Solar panels on the moon and bugs that make fuel: sci-fi or smart grid?
By: SGN Staff
By Doug Peeples
SGN News Editor
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Brilliant, innovative research and development have spawned numerous smart grid technologies that will help make an intelligent 21st century electric grid a reality. The flip side is that some concepts floating around are, well, pretty strange. But who knows? Who would have thought major oil companies would be spending millions to turn pond scum into fuel. Here are some of our favorite seemingly oddball efforts to come up with new sources of energy to power the smart grid.
First stop: the moon
Shimizu, a well-established Japanese construction company, doesn't just build skyscrapers and wind farms â€" and it doesn't necessarily see any reason to confine its brainstorming to planet Earth. The company routinely has come up some pretty futuristic projects, like offshore pyramid cities. But our favorite is solar panels on the moon. The panels would ring the moon's equator and shoot solar energy back home. We have no idea what the price tag would look like for a project like this, but Tokyo's planning to build a $2 billion robot moon base. Gotta give 'em credit for thinking (dreaming?) on a grand scale.
Let's stay in space just a little longer. In early 2009, California's Pacific Gas & Electric was asking regulators for approval to buy power from Solaren Corp., that is if the technology comes through. If it does, Solaren would launch huge solar collectors 23,000 miles into space to orbit over Fresno, and use communications satellite technology to ship the collected solar energy to a surface receiving station where it would be converted into electricity. We haven't heard much about this one lately, but PG&E made it pretty clear from the get-go that it wasn't putting any seed money into the project. Solaren acknowledged that there were more than a few challenges, not to mention lots of say so from the FCC, FAA and federal and state regulators.
Back to Earth
Is it possible to get free electricity out of thin air? A Brazilian scientist recently told the American Chemical Society that tests have shown that metals can be used to harvest the electric charges in humid air. The catch, unfortunately, is that the amount of power that can be harvested is incredibly small. While some supporters say it's a promising research topic, others say it's mostly an opportunity for scientists to argue with each other.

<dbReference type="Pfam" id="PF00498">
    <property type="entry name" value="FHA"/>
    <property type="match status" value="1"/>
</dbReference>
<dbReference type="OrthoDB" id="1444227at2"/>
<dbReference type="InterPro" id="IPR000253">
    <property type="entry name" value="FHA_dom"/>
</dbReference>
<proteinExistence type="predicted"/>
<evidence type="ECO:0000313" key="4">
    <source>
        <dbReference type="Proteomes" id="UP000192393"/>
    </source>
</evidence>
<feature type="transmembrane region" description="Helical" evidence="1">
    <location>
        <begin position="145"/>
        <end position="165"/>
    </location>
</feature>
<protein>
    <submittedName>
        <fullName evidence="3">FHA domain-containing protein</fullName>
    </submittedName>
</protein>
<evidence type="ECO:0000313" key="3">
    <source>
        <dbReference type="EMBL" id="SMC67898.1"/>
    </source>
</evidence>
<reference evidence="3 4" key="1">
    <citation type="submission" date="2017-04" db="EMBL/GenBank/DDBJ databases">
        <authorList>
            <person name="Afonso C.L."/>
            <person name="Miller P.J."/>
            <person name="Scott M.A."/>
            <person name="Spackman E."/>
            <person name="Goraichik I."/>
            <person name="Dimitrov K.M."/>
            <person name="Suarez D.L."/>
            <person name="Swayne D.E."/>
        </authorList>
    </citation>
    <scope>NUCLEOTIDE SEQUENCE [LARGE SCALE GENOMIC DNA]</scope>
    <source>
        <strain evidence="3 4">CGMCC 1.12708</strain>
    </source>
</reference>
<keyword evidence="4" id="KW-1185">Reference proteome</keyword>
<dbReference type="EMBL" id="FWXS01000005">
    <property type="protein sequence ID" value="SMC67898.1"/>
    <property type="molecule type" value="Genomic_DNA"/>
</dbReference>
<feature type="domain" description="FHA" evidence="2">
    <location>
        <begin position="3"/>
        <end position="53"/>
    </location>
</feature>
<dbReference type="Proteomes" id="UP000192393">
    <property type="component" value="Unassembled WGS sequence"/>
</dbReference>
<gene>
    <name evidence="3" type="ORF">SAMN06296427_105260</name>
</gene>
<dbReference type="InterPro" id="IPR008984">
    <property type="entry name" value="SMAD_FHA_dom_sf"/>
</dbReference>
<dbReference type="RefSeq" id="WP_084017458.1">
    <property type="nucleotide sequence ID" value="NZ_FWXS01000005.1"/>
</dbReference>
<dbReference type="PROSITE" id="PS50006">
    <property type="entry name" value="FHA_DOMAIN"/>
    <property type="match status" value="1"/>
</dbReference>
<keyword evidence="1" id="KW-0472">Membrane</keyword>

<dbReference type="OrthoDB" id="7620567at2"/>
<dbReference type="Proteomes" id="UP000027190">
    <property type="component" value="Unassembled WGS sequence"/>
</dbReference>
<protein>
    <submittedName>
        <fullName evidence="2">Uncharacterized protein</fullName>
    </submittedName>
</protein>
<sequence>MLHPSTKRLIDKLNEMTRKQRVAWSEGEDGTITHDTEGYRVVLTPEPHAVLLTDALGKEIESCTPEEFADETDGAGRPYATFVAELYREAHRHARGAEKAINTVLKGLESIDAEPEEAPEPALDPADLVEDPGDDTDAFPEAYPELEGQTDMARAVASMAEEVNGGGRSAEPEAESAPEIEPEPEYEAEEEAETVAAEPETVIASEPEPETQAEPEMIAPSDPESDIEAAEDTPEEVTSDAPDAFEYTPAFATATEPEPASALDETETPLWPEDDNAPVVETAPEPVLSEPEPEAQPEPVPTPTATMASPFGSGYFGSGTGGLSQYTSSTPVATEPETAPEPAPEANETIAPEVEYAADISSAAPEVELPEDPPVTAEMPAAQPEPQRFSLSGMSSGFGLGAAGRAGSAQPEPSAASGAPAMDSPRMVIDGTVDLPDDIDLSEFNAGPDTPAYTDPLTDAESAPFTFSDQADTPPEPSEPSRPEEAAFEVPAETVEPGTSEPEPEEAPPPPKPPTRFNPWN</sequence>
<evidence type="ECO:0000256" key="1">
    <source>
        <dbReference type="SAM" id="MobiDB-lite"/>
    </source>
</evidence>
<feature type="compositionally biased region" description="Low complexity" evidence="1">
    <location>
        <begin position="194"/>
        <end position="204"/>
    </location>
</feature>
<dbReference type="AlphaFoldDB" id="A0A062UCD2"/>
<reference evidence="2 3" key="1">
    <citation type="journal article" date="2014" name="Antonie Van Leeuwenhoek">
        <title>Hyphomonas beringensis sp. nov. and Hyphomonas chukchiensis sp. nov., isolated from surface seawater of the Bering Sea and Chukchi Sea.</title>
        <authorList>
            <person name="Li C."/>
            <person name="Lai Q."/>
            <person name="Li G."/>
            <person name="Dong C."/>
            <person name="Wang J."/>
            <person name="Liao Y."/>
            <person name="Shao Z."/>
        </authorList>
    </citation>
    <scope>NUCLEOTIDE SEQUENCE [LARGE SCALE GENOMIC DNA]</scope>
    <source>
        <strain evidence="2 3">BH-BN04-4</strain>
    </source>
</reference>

And remember Bloom Energy's Bloom Box, the distributed fuel cell that was going to replace power generation and transmission as we know it? The news broke early this year, and if you thought the box was long gone, you'd be wrong. Google and Walmart among other major corporations are using them, but unless you've got a lot of disposable income and some room, you might want to reconsider getting one. At this point, they're roughly the size of a parking space and cost about $750,000 (although the price is supposed to drop dramatically over the next 5 to 10 years). ADAN News reported recently that an IPO for Bloom Energy could be about 10 years away. We'll see. Some pretty bright people have directed some pretty harsh criticisms at the box.
And let's not forget about one of the pesky aspects of lithium ion batteries, the current power plant of choice for EVs. They cost way too much. But researchers at Pacific Northwest National Laboratory (PNNL) recently said they might have uncovered a way to make battery electrodes with cheaper metals by using two common items: soap and wax. An explanation of the technology would make most of us scream, but PNNL's researchers think their work could lead the way to simpler technologies for making cheaper batteries.
Since biofuels are big in renewable energy circles these days and only going to get bigger, energy crop developer Ceres Inc.'s focus on "energy grasses" isn't really far-fetched at all, but it does underscore the vitality of this relatively new area of research in renewable energy technologies. The company is exploring how to get the most out of low-carbon energy grasses and improve biofuel yield. The cool thing here is the grasses can do quite well on marginal land that no self-respecting farmer would touch. Keep in mind that last year Sandia Laboratories said plant fibers could, and the number is conservative, produce 75 billion gallons of biofuel a year in the U.S.
Genetically modified bugs and oil
This is a favorite, even though it's a little old and the technology hasn't exactly been well-publicized. Silicon Valley scientists came up with a way to genetically modify insects to excrete crude oil after they (the insects) chow down on agricultural waste. The positives: The oil is renewable and carbon negative. And while early reports said the technology is expected to crank up to commercial scale by next year, we haven't seen much about it lately.
So, what do you think? Which of these concepts or technologies are winners, and which ones are, well, not? Add your comments in the Talk Back form below.
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